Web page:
Four Reasons Security Teams Can’t Stop SQL Injection Vulnerabilities

SQL injection vulnerabilities have threatened application security for years. So why are they still quite common, despite the fact that we, as an industry, should know how to prevent them? Clearly, if eradicating the vulnerability was contingent on understanding how to implement a technical fix, we would’ve done so by now. But the problem is much bigger than that, and it requires a deeper look into web application security testing as a whole. Below, we’ve listed some of the factors that come into play from the security team’s point of view.


  • A lack of resources: Security organizations run lean and mean these days. They simply don’t have the staff, time or technology to dedicate to fixing every vulnerability. Plus, when resources are tight, it can be tempting to take shortcuts, which can easily decrease the level of application security altogether.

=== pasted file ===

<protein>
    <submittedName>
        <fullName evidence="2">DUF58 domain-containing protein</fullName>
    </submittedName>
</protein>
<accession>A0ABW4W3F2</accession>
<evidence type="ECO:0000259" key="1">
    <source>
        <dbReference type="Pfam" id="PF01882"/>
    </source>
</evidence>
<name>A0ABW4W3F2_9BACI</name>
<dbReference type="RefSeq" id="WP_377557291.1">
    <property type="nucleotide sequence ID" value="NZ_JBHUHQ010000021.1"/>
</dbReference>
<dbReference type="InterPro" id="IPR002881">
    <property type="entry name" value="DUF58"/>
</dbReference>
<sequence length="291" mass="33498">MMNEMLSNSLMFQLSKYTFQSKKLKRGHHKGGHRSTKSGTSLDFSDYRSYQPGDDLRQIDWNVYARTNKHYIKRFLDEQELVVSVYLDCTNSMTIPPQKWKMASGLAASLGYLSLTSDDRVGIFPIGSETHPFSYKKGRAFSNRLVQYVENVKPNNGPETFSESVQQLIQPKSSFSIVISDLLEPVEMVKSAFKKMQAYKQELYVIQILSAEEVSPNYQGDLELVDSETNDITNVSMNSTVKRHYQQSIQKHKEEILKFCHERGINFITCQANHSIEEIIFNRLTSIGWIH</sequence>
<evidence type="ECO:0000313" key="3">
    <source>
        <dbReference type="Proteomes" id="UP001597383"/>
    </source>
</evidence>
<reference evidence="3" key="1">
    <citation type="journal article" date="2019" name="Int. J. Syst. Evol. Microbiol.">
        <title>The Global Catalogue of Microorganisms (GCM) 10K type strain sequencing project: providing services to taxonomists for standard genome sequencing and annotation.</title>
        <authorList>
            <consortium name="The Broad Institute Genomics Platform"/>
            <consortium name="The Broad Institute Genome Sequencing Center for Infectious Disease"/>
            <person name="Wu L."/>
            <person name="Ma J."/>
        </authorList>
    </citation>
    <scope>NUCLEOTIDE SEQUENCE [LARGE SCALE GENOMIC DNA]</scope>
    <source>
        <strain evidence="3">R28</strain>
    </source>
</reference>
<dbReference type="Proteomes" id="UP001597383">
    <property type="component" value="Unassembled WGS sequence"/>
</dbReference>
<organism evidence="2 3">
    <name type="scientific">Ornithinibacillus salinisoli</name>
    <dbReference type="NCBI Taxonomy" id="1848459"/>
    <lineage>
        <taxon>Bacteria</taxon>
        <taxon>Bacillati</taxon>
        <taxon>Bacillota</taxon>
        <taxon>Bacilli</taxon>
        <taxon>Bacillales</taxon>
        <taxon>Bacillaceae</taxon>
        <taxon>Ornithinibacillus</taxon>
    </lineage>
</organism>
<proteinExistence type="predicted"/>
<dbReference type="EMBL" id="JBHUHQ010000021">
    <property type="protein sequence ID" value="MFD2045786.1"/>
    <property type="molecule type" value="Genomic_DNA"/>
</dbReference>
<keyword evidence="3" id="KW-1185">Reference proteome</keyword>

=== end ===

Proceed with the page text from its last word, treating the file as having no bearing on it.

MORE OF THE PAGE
• Not enough time in the day: Security teams are in a race against hackers to find SQL injection vulnerabilities, prioritize them according to severity and remediate them – not for just one, but for hundreds of applications.

  • Humans are fallible: Pen testers are the experts at finding SQL injection vulnerabilities, and they must employ a combination of automated and manual tests. Using one at the expense of the other or using rudimentary technology can leave some vulnerabilities undetected.

  • Lack of control: Because security teams have little control over developers, they often have little influence over development training, policies and coding practices.

It’s evident that security teams have their work cut out for them when it comes to providing effective application security against SQL injection vulnerabilities. Fortunately, they don’t have to face the challenge alone. Together, security specialists and developers should work as a team to prevent future vulnerabilities and eradicate any current ones. Unfortunately, developers do face a host of challenges of their own.

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1 Comment

  1. “They simply don’t have the staff, time or technology to dedicate to fixing every vulnerability.”

    Great point. Sometimes teams have to make decisions and categorize vulnerabilities because they just can’t tackle them all at once. That means that while the biggest issue is being fixed, 5 or 6 smaller problems are still at large.

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